Parent-child conflicts and pubertal development in Croatian adolescents  [presentation, ppt, 226 kB]

Keresteš G., Brković I., Kuterovac Jagodić G.
First author's affiliation: Department of Psychology, Faculty of Humanities and Social Sciences, University of Zagreb, Zagreb, Croatia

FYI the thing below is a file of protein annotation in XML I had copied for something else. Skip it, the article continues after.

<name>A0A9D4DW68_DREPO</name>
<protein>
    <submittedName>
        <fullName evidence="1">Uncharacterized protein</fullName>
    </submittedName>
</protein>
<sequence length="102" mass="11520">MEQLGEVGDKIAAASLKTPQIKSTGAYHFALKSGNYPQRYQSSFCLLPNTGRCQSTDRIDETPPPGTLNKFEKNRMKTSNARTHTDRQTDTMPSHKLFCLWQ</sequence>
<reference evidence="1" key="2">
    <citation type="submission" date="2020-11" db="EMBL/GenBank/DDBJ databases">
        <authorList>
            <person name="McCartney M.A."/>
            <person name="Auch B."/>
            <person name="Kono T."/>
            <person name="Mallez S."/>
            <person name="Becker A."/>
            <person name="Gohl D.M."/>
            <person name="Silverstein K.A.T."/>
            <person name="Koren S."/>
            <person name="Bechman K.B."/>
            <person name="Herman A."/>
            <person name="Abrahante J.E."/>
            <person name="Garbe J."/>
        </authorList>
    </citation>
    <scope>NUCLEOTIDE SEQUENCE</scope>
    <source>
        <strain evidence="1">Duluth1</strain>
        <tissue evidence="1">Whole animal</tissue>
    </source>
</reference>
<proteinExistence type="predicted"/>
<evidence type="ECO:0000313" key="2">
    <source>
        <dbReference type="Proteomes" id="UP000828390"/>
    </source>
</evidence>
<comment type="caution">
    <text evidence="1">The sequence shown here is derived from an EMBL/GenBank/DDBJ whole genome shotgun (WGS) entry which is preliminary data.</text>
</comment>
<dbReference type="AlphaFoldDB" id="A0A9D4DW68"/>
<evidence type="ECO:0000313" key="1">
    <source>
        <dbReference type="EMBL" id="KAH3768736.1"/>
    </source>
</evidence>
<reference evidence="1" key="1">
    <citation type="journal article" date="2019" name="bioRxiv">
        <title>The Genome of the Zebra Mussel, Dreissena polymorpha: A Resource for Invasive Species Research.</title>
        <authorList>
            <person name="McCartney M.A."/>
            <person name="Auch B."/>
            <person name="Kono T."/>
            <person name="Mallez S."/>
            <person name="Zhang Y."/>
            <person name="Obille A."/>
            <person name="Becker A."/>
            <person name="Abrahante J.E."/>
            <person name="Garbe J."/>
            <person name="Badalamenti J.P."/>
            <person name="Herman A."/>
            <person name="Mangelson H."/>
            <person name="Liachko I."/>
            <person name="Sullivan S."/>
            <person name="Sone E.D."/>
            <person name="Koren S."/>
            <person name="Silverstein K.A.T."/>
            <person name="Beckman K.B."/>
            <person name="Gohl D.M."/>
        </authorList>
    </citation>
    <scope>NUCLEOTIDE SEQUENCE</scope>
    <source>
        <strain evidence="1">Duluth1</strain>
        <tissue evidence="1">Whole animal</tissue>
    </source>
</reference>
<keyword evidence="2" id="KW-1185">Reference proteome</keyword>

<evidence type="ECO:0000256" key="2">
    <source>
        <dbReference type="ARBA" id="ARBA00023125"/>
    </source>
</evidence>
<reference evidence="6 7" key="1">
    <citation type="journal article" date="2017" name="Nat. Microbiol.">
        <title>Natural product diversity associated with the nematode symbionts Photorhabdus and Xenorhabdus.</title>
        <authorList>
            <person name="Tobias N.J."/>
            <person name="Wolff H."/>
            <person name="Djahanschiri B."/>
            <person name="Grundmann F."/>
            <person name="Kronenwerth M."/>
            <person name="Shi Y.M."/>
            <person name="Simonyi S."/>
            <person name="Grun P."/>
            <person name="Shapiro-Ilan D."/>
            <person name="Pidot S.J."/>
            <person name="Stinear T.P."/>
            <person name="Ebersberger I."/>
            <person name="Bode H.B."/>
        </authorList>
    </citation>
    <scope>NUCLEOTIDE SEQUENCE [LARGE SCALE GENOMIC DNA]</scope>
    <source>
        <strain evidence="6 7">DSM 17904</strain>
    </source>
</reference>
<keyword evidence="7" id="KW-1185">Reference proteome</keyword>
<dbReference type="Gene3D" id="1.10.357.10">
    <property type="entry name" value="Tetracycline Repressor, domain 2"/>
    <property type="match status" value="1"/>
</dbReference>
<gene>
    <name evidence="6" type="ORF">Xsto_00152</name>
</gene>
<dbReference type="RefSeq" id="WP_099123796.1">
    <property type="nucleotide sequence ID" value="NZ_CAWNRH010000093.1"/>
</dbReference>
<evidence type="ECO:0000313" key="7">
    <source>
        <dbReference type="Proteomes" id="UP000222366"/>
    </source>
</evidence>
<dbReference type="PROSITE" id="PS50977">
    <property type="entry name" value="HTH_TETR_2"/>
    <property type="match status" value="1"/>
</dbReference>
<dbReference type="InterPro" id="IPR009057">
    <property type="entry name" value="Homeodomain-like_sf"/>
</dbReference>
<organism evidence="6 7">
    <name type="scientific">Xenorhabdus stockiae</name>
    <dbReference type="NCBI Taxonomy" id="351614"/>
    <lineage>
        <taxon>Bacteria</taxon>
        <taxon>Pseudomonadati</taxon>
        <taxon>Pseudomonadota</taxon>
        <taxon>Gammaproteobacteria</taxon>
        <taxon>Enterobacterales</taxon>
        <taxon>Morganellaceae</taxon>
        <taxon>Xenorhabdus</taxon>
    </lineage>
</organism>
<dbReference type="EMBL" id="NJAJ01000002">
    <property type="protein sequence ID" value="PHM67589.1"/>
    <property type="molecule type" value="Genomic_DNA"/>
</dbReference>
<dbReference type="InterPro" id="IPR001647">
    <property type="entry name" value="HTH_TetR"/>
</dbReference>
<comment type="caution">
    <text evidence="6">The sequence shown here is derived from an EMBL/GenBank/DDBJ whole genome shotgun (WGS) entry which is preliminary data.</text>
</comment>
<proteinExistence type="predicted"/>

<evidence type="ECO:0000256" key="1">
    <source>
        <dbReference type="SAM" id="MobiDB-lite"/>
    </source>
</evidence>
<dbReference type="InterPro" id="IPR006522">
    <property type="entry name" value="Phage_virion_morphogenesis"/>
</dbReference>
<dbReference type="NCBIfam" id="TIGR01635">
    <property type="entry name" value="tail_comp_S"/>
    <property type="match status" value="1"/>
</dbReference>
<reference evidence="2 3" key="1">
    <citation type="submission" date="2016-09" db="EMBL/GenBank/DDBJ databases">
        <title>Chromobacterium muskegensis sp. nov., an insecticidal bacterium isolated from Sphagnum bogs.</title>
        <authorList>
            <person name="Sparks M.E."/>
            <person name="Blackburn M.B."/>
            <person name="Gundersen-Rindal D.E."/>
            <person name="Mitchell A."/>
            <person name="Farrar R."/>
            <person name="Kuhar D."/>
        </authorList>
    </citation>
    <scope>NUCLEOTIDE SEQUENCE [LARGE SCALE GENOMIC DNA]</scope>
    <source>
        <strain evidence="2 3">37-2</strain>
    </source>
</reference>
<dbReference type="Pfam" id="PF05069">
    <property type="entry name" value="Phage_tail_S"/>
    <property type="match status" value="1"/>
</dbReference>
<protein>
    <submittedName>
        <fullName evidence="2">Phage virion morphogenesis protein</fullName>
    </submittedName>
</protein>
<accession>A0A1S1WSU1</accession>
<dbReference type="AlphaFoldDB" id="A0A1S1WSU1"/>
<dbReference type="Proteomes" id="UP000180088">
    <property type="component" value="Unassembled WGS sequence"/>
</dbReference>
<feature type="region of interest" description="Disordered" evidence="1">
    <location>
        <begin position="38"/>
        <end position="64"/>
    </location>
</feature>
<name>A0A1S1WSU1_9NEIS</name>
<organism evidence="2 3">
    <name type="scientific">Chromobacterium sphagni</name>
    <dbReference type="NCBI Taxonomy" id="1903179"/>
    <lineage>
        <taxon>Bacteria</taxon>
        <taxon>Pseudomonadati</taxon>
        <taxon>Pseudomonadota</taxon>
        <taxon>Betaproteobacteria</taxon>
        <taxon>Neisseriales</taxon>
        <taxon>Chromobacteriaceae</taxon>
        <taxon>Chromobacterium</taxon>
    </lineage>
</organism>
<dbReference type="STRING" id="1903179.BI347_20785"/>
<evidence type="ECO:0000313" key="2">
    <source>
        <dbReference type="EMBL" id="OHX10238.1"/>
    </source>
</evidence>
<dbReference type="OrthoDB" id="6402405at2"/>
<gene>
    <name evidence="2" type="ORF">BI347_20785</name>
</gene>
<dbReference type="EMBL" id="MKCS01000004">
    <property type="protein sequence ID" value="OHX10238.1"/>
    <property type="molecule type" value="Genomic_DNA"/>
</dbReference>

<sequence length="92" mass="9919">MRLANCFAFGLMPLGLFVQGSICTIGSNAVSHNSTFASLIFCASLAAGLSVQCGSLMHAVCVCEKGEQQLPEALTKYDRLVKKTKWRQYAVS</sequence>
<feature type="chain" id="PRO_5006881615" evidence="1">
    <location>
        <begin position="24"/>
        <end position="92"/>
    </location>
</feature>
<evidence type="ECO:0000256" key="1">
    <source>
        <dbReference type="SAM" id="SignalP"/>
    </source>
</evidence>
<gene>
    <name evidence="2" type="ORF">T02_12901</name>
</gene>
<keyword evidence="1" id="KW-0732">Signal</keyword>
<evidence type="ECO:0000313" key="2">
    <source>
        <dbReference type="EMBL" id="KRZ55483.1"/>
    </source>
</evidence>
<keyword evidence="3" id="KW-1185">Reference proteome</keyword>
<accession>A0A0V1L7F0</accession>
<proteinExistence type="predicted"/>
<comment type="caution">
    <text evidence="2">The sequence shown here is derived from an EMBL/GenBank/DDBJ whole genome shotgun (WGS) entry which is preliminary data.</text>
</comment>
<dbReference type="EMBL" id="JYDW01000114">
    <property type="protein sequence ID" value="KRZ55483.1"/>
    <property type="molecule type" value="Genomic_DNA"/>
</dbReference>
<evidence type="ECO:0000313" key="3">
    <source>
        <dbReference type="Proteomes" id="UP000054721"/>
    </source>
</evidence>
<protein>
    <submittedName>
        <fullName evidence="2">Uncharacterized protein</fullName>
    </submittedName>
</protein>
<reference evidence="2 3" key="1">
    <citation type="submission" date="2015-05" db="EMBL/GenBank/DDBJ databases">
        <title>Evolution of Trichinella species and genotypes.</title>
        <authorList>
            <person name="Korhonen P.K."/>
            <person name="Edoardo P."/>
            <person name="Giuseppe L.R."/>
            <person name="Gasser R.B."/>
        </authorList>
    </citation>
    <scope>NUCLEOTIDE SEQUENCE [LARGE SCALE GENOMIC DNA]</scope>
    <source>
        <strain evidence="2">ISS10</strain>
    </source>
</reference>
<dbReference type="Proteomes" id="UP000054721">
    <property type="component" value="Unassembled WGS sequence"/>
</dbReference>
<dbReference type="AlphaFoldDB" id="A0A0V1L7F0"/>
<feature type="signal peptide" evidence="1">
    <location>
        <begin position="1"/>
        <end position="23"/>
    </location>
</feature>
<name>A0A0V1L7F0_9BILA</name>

Conflicts between children and parents are a salient aspect of interaction in families with adolescents. Although during the last few decades many empirical studies on parent-child conflict have been conducted, their results are inconclusive and still much has to be investigated before we get clearer picture about the nature and developmental meaning of parent-child conflict. The aim of this study was to examine conflicts between Croatian adolescents and their parents, as well as to investigate relationships between conflicts and several indicators of pubertal development. The sample consisted of 219 intact families with early adolescents (10 to 15 years old). Children and parents independently completed questionnaire measure of parent-child conflict. Children's self-reports about pubertal development were also collected. Findings revealed that according to both parents' and children's ratings, conflicts were more frequent in mother-child than in father-child dyad. Parents generally perceived higher level of conflicts than children. In all parent-child dyads and according to all informants, conflicts most often occurred over home chores. Age and pubertal status, but not pubertal timing, were related to frequency of conflicts, with child's gender and source of information about conflict (i.e. informant) acting as moderators in these relationships.